posted by Galt at 8:02 PM on June 16, 2008


I slept on a Coleman air mattress for a month before I moved to a new place and bought some new furniture. It wasn't half bad -- I had a fluffy comforter that I laid down on top, and some blankets and sheets. If you are willing to fork over the cash for an aerobed, I am sure it will be worth it.

An Indian girl in my research group did not have a bed for all 5 years of her PhD -- she slept on what I believe was a big pad or several fluffy sleeping bags/comforters, and she would roll them up during the day when not in use.

It all depends on portability - actual bed > aerobed > cheaper air mattress > blankets/comforters > camping sleeping pad. I had an ex that stayed with a friend for what ended up being 9-10 months while finishing his thesis -- he slept on the floor of the guy's spare bedroom with his thermarest camping pad and a sleeping bag the entire time.
posted by sararah at 8:07 PM on June 16, 2008


Nthing the Aerobed. Surprisingly comfortable, packs up & moves very easily, etc.
posted by thomas j wise at 8:14 PM on June 16, 2008


Will you be staying in the States?

Also, my current s.o. has a futon - I made him ditch the frame, and now we just use the mattress on the floor - it's quite comfortable. Even for my 30-something body.
posted by Liosliath at 8:18 PM on June 16, 2008


those aerobeds look kinda cool. how are those things for sex? is it as stable as a regular mattress?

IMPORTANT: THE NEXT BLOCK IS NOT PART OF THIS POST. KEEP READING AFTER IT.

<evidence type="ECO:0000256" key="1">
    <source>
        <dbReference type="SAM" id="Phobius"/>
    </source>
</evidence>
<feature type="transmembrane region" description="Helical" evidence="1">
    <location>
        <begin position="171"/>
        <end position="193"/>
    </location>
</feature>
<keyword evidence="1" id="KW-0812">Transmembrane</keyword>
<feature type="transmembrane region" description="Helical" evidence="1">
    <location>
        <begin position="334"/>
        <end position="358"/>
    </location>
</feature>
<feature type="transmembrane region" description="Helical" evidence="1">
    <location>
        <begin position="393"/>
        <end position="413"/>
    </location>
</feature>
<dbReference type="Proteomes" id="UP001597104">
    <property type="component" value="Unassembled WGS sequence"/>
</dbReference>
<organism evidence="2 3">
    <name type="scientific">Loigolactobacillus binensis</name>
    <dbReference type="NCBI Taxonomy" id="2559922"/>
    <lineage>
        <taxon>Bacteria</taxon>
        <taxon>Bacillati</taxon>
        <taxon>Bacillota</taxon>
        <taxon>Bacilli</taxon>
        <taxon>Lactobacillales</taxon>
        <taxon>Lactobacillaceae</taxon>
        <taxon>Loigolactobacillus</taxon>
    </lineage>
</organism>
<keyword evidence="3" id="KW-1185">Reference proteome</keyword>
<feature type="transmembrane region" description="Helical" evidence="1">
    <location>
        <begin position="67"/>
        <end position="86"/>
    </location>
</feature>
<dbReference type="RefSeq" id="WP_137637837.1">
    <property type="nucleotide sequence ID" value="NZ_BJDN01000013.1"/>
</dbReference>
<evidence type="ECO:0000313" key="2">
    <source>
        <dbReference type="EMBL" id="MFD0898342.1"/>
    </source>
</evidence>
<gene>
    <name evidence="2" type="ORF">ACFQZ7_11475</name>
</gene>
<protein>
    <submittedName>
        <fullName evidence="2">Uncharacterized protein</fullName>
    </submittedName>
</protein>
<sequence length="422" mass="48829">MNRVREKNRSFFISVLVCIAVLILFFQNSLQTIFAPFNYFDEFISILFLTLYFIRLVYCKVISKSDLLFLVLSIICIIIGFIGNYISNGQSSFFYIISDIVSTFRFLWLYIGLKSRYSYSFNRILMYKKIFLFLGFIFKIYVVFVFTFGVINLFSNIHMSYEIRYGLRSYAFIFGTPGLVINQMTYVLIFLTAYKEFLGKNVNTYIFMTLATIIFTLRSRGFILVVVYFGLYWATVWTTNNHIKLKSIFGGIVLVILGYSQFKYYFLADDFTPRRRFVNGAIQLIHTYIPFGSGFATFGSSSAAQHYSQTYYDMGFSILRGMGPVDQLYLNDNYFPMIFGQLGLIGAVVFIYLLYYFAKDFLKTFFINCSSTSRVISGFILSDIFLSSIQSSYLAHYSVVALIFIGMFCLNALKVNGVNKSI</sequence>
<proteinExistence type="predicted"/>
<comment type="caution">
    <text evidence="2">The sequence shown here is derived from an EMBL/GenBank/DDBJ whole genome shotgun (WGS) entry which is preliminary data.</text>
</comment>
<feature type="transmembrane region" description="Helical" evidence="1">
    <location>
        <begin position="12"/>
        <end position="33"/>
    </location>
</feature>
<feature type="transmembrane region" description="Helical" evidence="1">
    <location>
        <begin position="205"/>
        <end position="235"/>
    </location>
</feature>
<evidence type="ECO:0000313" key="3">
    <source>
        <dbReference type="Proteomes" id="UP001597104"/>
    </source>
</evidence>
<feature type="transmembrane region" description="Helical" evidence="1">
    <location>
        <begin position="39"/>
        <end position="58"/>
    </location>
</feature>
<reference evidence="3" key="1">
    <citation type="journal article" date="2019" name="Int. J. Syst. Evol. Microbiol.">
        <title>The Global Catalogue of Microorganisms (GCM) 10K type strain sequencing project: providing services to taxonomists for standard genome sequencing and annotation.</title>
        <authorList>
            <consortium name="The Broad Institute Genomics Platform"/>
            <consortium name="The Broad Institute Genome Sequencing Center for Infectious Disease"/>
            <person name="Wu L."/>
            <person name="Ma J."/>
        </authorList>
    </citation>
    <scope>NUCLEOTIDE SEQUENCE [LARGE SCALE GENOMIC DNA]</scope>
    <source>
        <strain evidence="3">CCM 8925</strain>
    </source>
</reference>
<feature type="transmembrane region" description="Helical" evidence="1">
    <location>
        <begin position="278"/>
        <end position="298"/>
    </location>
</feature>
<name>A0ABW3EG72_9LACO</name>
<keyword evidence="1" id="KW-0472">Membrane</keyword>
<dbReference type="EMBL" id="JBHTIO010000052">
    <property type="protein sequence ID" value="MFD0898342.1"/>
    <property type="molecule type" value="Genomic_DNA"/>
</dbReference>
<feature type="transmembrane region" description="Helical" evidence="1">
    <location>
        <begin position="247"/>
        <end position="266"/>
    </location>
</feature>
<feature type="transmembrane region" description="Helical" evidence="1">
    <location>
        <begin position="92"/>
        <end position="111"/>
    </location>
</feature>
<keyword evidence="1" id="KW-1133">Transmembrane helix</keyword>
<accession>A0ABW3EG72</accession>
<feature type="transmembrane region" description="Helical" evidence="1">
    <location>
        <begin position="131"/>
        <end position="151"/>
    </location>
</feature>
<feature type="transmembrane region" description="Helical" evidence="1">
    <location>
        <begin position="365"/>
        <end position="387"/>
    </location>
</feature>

posted by gcat at 8:27 PM on June 16, 2008


those aerobeds look kinda cool. how are those things for sex? is it as stable as a regular mattress?

It's ok as long as it hasn't sprung a leak, and if you keep it pumped really full of air. When it has less air pressure, it gets saggy and whomever is on the bottom sinks in until their butt is hitting the floor. And they don't weigh very much, so sometimes you slide around the floor a bit. The plus side is no squeaking and creaking -- much less noisy than sex on an old bed.

If you are really moving around (like, driving your car from city to city), either buy a (cheap new or used) mattress/futon in each place, or get an inflatable mattress of some sort. Futons and inflatable beds are fine when you invite someone over, as long as you have a story that makes sense. "I'm moving around every two months" is a fine story; "I don't believe in furniture" is more borderline.

But I've never had trouble finding furnished places to rent for short stints, and honestly I'd take a furnished apartment over hauling crap around every other month -- it's not just the mattress; you might want a place to sit and a dinner table and other basics, and there's no way you want to move all that every 8 weeks.
posted by Forktine at 8:41 PM on June 16, 2008


Aerobed. My friend has one that comes in a handy carrying case with a shoulder strap.

Keep it pumped full so it's really firm, and if it's not, just sex your ladies on the couch. (Put a towel down first, though. And also don't do it if there are other people in the room and stuff.)
posted by bedhead at 8:48 PM on June 16, 2008


If you don't mind sleeping on couches you could get a modular couch like this one. With an L-shaped couch, you could have one side and your romantic guest could have the other.